If you're launching a crowdfunding campaign solely to raise money for your business, you're missing the point, says Danae Ringelmann, co-founder of the popular San Francisco-based crowdfunding platform Indiegogo.
"There is not a better indication of the market than people actually voting with their dollars," says Ringelmann. "It is so much stronger than any Facebook Like button or focus group could ever provide."
For example, the campaign for the Ubuntu Edge smartphone raised over $12 million during its Indiegogo campaign, which ran from July to August. Despite the success of raising the most money on the platform, the Ubuntu Edge still fell short of its $32 million goal and founder Mark Shuttleworth had to return all of the money to pledgers. But was the campaign a failure? According to the Ubuntu Edge team, no. They determined that consumers were interested enough in the product to spend money on it. It was a validation of demand.
The campaign for the Ubuntu Edge smartphone raised more than $12 million, but never collected a dime because it fell short of its $32 million goal. Image credit: Ubuntu.
"All of the support and publicity has continued to drive our discussions with some major manufacturers, and we have many of the world’s biggest mobile networks already signed up to the Ubuntu Carrier Advisory Group," wrote Shuttleworth in a blog post published after the campaign ended.
Other Indiegogo campaigns got the best of both worlds: Cash and market design advice. The entrepreneurs behind the MisFit Shine activity tracker, raised $847,000 over two months ending in January of 2013, blowing well past the goal of $100,000. The Misfit Shin, a device that clips onto your clothing and sync with your smartphone to track your activity for the day, also landed at number 42 on our 100 Top Crowdfunded Companies list.
"They actually used Indiegogo not just as a way to raise money but also as a way to get smarter faster -- and those are literally the campaign owner's words," says Ringelmann.
The team learned that customers were willing to pay as much as $50 more for a black version of the device and that his customers really wanted accessories, like a necklace and a bracelet, with the device attached. In response, founder Sonny Vu added a perk in the campaign for a necklace that was claimed by 125 funders. "He literally partnered with his customers to develop a better product," says Ringelmann, which, she says, is the best way possible to use crowdfunding.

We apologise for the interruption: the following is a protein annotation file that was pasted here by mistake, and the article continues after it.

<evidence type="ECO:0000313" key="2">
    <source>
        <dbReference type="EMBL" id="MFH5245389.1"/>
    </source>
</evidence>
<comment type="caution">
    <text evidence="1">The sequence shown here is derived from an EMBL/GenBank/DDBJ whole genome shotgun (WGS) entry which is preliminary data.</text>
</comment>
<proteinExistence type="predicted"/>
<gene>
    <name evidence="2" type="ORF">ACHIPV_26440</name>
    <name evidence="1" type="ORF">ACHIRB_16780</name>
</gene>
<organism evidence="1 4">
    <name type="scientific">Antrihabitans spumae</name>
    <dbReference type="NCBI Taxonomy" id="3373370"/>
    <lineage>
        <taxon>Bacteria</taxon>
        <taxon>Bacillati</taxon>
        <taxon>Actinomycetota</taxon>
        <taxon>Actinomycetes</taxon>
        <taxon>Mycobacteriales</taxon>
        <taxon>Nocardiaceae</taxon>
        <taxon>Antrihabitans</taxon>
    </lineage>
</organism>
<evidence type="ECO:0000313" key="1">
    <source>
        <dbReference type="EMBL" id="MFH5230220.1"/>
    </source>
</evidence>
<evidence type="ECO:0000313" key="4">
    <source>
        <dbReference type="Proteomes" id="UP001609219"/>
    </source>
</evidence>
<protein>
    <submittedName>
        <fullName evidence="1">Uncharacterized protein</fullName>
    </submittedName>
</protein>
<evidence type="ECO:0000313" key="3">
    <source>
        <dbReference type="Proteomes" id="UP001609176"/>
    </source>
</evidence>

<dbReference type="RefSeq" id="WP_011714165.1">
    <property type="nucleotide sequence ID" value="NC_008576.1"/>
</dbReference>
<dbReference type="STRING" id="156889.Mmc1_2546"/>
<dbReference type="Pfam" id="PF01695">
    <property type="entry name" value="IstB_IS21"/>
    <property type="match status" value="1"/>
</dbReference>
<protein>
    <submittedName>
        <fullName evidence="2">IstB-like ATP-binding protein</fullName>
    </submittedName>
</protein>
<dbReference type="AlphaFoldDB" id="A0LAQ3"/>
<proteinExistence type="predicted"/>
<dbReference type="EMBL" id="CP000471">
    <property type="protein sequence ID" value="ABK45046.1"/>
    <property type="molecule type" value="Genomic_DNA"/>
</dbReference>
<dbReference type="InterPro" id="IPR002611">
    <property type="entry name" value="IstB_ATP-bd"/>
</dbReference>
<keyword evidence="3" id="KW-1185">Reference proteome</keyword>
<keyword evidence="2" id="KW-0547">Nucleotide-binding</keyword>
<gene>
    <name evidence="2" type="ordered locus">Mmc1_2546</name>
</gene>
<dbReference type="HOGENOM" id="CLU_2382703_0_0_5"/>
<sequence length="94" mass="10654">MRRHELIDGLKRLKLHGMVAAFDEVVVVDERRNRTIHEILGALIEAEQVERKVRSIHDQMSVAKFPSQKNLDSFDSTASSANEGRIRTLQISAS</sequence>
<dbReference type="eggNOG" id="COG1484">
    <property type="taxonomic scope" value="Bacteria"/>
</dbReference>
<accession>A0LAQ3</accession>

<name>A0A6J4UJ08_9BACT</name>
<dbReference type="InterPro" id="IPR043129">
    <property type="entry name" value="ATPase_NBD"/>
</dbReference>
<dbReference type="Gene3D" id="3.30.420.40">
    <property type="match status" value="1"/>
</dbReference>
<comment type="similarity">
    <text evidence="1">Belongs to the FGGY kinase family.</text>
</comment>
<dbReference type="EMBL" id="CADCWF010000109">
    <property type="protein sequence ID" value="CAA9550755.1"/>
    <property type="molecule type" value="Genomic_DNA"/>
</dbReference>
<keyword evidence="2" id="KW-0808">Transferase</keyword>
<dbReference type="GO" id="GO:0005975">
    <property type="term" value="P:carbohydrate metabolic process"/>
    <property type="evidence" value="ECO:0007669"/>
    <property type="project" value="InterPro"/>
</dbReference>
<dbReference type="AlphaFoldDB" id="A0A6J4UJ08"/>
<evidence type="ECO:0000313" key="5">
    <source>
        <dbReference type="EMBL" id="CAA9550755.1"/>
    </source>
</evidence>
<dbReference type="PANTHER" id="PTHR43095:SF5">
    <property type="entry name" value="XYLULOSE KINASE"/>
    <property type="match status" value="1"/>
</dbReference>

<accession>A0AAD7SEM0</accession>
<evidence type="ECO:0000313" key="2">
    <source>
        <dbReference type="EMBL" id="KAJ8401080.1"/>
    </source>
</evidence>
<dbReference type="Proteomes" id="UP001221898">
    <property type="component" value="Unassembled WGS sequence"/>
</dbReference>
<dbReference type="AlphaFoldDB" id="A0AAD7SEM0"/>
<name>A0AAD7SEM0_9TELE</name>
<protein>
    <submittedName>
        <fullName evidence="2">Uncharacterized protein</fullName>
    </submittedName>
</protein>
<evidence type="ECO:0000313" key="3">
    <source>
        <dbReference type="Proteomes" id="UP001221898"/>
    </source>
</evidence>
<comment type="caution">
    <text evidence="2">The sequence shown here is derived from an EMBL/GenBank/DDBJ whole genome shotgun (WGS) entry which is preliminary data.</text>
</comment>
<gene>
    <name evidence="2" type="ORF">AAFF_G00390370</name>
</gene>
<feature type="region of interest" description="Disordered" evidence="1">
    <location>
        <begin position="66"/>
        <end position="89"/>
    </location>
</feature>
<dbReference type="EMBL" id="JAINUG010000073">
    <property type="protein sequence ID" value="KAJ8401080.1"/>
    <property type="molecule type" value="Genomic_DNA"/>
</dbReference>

The MisFit Shine activity tracker, about the size of a couple of quarters, raise more than eight times its funding goal. Image credit: Misfit Wearables
Another successful Indiegogo campaign that landed on our Top 100 Crowdfunded Companies list coming in at number 90, is the 1:Face Watch, a watch with different colored bands representing support for various causes. For each cause on the Indiegogo campaign, a different number of watches had to be sold to make a specific change. For example, one grey watch fed 16 children, 625 yellow watches paid for one drinking well, 14 pink watches paid for one mammogram and so forth. The campaign, which ran through October and November last year raised $357,000, more than 14 times its goal of $25,000.
"They really integrated the desire for people to align their values with the products that they buy," says Ringelmann The 1:Face Watch is currently available in Journeys stores.
In the end, Ringelmann says that crowdfunding is about more than money. By putting a product on a crowdfunding platform, an entrepreneur not only gets market validation it also starts to elicit a groundswell of support.
"It makes the customer part of the creation process. And it empowers the customer to shape the world around them, so once they fund you, they are actually far more engaged in the success of your product," Ringelmann says.
"Treat your funders like teammates, they are helping you bring this idea to life. If you empower them to be on your team, they will not just fund you, but they will bring in others and you will get your business off the ground."